Tracking email metrics is not as straightforward as many would like to think. Open rates are misleading; links can be clicked multiple times by the same person; and on top of all that, it can be difficult to know which metrics actually merit your attention, and which metrics just aren’t that important. Everyone has their own opinion on which email metrics are the most important. However, those various arguments will have to wait for another blog post. Today we are going to discuss a slightly different email tracking dilemma: Is Google Analytics a good tool for analyzing the success of an email campaign? Today we will examine both its strengths and its limitations as it relates to email marketing.
Many websites utilize Google Analytics to track their web traffic, and for good reason: it is a very powerful traffic analysis tool that also happens to be free. However, every once in a while, one of our clients will have us deploy an email campaign on their behalf, and then watch Google Analytics expecting to see identical results to the email tracking report. When this happens, they are usually disappointed, because the hard truth is that email metrics tracking and web traffic tracking are two very different things. Google Analytics is not, in and of itself, an automatic email tracker, and attempting to use it this way generally causes more confusion than insight.
Why is this? Well, a click in an email operates differently than a click on a web page. When you click a link on a web page, that information is sent to the browser; if you click a link in an email, however, that process will be server-based. This means that, when that link is clicked, it will be sent to the server, recorded, and then you will be redirected to the correct URL. When that happens, the browser is only aware of the end result; it cannot accurately gather information on the referring URL.
Google Analytics, as you might have guessed by now, is only capable of accurately tracking browser-based processes. Since a click in an email is server-based rather than browser-based, Google Analytics malfunctions, resulting in those clicks getting lost. This is why you will see a discrepancy between an email tracking report and the resulting web traffic report in Google Analytics. GA is not a good indicator of email metrics… that is, unless you have prepared for it.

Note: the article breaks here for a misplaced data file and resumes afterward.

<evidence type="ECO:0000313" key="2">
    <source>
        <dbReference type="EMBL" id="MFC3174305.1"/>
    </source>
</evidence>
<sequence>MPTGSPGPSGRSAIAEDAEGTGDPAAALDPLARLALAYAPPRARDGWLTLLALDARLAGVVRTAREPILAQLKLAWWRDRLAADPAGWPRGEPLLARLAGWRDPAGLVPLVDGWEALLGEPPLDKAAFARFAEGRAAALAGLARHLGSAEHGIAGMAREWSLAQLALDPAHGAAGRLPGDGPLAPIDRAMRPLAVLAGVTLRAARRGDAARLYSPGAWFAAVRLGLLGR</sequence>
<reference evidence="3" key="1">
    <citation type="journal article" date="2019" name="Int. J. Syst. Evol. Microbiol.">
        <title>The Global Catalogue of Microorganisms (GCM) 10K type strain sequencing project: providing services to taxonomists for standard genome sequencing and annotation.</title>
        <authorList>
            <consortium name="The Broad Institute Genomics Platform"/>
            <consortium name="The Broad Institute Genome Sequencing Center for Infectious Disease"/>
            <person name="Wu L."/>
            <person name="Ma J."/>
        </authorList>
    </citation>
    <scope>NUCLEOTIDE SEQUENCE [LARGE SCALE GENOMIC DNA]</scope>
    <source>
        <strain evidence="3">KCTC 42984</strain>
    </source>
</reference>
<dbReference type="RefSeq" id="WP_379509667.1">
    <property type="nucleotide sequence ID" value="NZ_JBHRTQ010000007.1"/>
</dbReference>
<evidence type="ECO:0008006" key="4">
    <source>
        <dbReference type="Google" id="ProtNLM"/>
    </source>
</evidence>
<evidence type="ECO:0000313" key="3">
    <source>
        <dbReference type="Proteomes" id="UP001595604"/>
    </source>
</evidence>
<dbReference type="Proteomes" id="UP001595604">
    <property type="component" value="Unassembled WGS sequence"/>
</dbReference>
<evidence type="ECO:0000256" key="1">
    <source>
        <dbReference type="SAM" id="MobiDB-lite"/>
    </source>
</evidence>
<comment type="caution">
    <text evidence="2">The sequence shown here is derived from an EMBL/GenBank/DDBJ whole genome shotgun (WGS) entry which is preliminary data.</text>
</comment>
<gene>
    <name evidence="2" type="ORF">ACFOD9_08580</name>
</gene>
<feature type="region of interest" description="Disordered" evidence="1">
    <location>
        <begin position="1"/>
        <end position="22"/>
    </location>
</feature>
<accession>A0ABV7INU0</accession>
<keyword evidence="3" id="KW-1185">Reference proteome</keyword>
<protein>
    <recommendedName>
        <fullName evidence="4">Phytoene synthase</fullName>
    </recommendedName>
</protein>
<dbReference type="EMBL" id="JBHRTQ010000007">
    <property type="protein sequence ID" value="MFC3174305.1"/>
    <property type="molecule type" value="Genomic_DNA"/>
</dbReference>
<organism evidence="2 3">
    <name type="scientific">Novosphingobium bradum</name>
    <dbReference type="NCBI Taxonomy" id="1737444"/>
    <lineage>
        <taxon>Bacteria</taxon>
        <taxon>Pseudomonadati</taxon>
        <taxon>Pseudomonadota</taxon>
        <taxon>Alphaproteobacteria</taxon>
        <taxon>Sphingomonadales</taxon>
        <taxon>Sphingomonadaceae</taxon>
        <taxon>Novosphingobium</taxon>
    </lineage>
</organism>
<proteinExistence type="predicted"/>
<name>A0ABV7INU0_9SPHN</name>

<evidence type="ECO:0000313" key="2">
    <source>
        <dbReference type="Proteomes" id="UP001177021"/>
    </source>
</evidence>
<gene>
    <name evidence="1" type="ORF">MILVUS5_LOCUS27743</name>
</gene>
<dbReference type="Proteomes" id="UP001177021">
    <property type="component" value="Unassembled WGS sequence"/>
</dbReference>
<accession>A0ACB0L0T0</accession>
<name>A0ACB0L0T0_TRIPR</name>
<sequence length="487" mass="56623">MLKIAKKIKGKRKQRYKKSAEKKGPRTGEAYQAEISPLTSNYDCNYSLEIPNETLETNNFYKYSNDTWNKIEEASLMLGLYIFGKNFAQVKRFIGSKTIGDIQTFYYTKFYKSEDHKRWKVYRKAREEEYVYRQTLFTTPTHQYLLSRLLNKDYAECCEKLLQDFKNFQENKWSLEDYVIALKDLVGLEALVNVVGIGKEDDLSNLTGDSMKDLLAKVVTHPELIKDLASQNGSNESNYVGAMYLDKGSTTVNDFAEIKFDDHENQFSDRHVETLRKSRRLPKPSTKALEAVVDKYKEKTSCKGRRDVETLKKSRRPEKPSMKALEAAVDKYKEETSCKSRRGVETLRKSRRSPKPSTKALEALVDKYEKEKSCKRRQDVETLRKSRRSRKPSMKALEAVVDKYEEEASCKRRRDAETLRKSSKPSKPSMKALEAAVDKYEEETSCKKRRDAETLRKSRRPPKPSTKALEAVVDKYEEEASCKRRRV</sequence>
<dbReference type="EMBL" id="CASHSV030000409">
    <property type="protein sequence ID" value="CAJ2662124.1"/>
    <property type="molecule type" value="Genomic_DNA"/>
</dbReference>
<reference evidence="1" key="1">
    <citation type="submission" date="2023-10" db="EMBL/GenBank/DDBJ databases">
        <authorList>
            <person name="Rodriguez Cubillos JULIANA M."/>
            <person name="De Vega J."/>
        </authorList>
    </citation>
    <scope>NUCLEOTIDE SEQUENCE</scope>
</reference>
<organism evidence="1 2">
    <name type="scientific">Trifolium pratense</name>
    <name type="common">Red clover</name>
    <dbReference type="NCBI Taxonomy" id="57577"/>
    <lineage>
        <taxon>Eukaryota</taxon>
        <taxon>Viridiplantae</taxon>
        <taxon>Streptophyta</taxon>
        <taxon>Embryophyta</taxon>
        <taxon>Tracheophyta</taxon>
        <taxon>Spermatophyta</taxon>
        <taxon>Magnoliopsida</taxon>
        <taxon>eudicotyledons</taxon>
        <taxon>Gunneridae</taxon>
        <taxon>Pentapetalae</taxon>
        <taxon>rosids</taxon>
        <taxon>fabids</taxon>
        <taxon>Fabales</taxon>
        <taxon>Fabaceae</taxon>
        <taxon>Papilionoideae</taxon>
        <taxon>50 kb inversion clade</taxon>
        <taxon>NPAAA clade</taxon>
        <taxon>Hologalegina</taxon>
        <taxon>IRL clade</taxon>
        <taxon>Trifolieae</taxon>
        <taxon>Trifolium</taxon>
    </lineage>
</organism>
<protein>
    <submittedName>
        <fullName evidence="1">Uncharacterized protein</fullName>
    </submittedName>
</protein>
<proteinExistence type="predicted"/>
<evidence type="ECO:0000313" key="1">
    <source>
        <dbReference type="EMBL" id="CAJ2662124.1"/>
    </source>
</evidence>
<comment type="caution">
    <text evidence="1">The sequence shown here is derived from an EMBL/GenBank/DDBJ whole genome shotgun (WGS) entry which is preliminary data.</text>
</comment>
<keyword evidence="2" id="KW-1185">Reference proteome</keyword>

As it turns out, Google Analytics actually can be used to track an email campaign fairly accurately. In fact, it can give you lots of valuable information if you set it up correctly, even tracking email clicks to conversions on your website. However, it will only work in this capacity if you design your email links to report specifically to GA rather than to a server. This means you have to manually put GA tracking links in your email, rather than using the automatic tracking links that most email programs use. Google provides a convenient URL Builder to create these links for you, so all you have to do is use the URL it generates instead of a normal tracking URL. This will ensure that the click is sent directly to Google Analytics, so that it can accurately measure your email metrics.
That said, it should be noted that Google Analytics does not provide real-time tracking like many email programs do. Google Analytics generally has a delay of 48-72 hours, so if you do decide to use GA as your email metrics tracker, don’t confuse it with a real-time tracker.
Google Analytics and email marketing actually can work together to give you a sense of the success of your email campaign. However, you cannot assume that, just because you sent out an email campaign, GA will automatically be able to accurately report how much web traffic it caused. Attempting to use it that way is misunderstanding what kind of tool it is. If you have not used Google Analytics links in your email, then you are much better off trusting the tracking report generated by your email program for an accurate assessment of your email metrics.